If the loan charges a market-rate interest, the interest income is taxable for the director, and it becomes a tax-deductible expense for the company to be set off against its Corporation Tax bill. While there may be income tax implications for the director personally, often the saving on Corporation Tax is far greater.

    Director’s Loan – benefits

    A director’s loan is a very flexible way of transferring money to and from your company. Here are some more key benefits:

    1. If you draw a minimum salary as a basic rate taxpayer (a common tactic for tax planning purposes), you can still take out more money each month from your limited company because the difference can go to your director’s loan.
    2. At the end of the year, if you owe your company money, you can distribute dividends to clear the outstanding debt to avoid additional taxes.
    3. If you wish to invest in new assets (such as machinery) for your company but don’t have the funds, you can simply transfer funds from your personal bank account to your Director’s Loan Account without tax implications.

    When making these kinds of transactions, it’s very wise to consult your accountant so that you can make the most of the tax benefits and avoid common pitfalls.

    Loans for employees

    If the company has spare cash flow, a good way to incentivise you and your employees is to offer up to £10k loans, interest-free. This can be a very attractive benefit to attract and retain employees.

    If the company is charging zero interest or interest below market value, then it’s classed as a ‘beneficial loan’, which means there are tax/NI implications. However, for employees (that are not directors), if the loan is under £10,000, then there are usually no tax implications.

    Can a limited company director lend money to their limited company?

    It can be beneficial at times to put your own money into your limited company, e.g. for projects, operations or investments. When you do, your limited company owes it back to you.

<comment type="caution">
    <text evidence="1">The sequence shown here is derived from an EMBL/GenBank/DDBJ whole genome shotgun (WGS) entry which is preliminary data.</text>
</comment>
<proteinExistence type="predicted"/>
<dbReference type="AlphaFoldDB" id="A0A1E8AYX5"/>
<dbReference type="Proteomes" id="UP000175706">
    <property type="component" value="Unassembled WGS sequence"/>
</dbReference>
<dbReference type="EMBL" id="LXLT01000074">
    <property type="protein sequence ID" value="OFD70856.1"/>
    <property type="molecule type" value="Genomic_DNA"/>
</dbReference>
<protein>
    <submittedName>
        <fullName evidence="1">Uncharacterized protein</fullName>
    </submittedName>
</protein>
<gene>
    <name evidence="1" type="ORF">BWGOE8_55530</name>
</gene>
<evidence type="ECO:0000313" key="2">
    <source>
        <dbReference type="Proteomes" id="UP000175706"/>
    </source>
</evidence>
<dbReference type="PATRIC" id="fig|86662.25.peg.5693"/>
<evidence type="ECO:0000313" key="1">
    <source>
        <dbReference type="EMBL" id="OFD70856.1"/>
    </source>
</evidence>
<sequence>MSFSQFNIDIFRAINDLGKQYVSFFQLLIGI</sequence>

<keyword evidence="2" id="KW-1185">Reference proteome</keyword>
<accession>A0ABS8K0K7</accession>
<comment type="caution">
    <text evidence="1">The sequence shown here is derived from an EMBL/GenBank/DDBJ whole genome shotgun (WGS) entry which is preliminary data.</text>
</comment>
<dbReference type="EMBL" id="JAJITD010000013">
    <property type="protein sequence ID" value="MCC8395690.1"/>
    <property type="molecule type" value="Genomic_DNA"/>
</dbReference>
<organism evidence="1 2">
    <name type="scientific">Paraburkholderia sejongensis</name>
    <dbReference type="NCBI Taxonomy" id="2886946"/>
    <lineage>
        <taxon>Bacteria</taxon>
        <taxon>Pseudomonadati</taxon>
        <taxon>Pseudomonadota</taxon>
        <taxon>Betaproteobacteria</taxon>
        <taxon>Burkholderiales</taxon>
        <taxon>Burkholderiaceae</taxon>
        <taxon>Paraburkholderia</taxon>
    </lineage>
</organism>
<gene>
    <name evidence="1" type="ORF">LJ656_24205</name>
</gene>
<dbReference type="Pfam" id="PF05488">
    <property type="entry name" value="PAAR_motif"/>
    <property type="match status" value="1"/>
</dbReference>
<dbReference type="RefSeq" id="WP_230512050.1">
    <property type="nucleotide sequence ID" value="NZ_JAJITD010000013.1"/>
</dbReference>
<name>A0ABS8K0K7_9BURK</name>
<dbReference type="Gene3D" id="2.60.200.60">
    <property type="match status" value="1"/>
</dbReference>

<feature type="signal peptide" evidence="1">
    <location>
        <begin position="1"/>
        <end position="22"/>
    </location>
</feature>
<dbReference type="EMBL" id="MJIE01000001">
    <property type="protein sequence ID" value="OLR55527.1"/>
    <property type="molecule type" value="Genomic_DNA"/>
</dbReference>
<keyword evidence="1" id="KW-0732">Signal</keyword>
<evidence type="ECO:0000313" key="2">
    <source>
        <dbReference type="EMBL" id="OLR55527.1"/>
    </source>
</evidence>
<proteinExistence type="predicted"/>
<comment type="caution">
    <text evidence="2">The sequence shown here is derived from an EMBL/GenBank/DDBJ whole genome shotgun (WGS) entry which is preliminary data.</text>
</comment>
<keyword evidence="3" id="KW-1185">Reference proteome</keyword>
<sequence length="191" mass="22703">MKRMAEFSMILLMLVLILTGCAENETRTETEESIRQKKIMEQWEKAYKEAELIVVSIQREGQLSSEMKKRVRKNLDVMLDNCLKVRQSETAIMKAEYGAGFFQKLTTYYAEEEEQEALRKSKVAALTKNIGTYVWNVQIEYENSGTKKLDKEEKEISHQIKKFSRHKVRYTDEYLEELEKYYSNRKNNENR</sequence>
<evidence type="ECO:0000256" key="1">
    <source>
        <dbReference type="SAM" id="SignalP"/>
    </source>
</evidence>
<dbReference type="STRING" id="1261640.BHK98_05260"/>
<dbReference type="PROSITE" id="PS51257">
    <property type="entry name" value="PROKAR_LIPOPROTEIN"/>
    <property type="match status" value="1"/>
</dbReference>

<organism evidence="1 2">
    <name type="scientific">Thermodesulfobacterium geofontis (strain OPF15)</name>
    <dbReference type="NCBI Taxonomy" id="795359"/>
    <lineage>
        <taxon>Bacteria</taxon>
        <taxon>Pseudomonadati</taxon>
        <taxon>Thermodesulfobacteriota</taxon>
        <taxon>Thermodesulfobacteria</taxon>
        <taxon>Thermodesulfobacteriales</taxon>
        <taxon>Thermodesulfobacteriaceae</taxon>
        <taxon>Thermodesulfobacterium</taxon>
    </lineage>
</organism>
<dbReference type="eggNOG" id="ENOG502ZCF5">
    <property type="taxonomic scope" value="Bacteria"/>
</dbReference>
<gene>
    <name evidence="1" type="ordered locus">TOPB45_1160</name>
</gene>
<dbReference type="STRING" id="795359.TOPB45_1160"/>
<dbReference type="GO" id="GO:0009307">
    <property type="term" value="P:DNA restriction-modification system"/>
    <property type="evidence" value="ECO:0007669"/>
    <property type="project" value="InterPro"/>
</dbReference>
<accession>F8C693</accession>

There are a few benefits to this for both the company and the director. For one, since the loan represents money owed to the director, they can withdraw funds from the company at any time without any tax liabilities.

    The director also has the opportunity to charge interest on the loan provided to the company. By doing so, they can earn interest income, potentially increasing their overall return on investment.

    Thirdly, the director can charge interest on the loan to the company, which is a great tax-saving strategy! The interest paid by the company is treated as a business expense and is deductible from its taxable profits, reducing its overall Corporation Tax liability.

    Tax advice and planning from Archimedia Accounts

    The team at Archimedia Accounts are entrepreneurs as well as accountants, so we have unique insight and experience when it comes to reducing your tax burden. We are tax planning specialists and will work hard to understand your situation to save you and your company money.

    Contact us today to arrange a consultation.

    Conclusion

    Both employees and directors can benefit from loans to & from a limited company. The tax implications depend on the loan and interest amount.

    A Director’s Loan Account is flexible and relatively straightforward, enabling directors to pay for personal expenses from the business bank account with ease. There are also potential tax advantages to lending money or borrowing money from your own company.

    There are risks, however, the biggest being that you become significantly overdrawn and end up owing your company too much money. But the dangers can be mitigated if you have a great bookkeeping system so you know how much money you owe or are owed your company every month.

    It’s very wise to get the advice of a good tax specialist accountant before embarking on these types of financial transactions.

    Further reading – How to pay yourself as a company director

    Chris Demetriou

    Chris Demetriou

    Chris is Head of Business Advisory​ at Archimedia Accounts and is a specialist in tax. For more advice book a FREE consultation:

    Contact Chris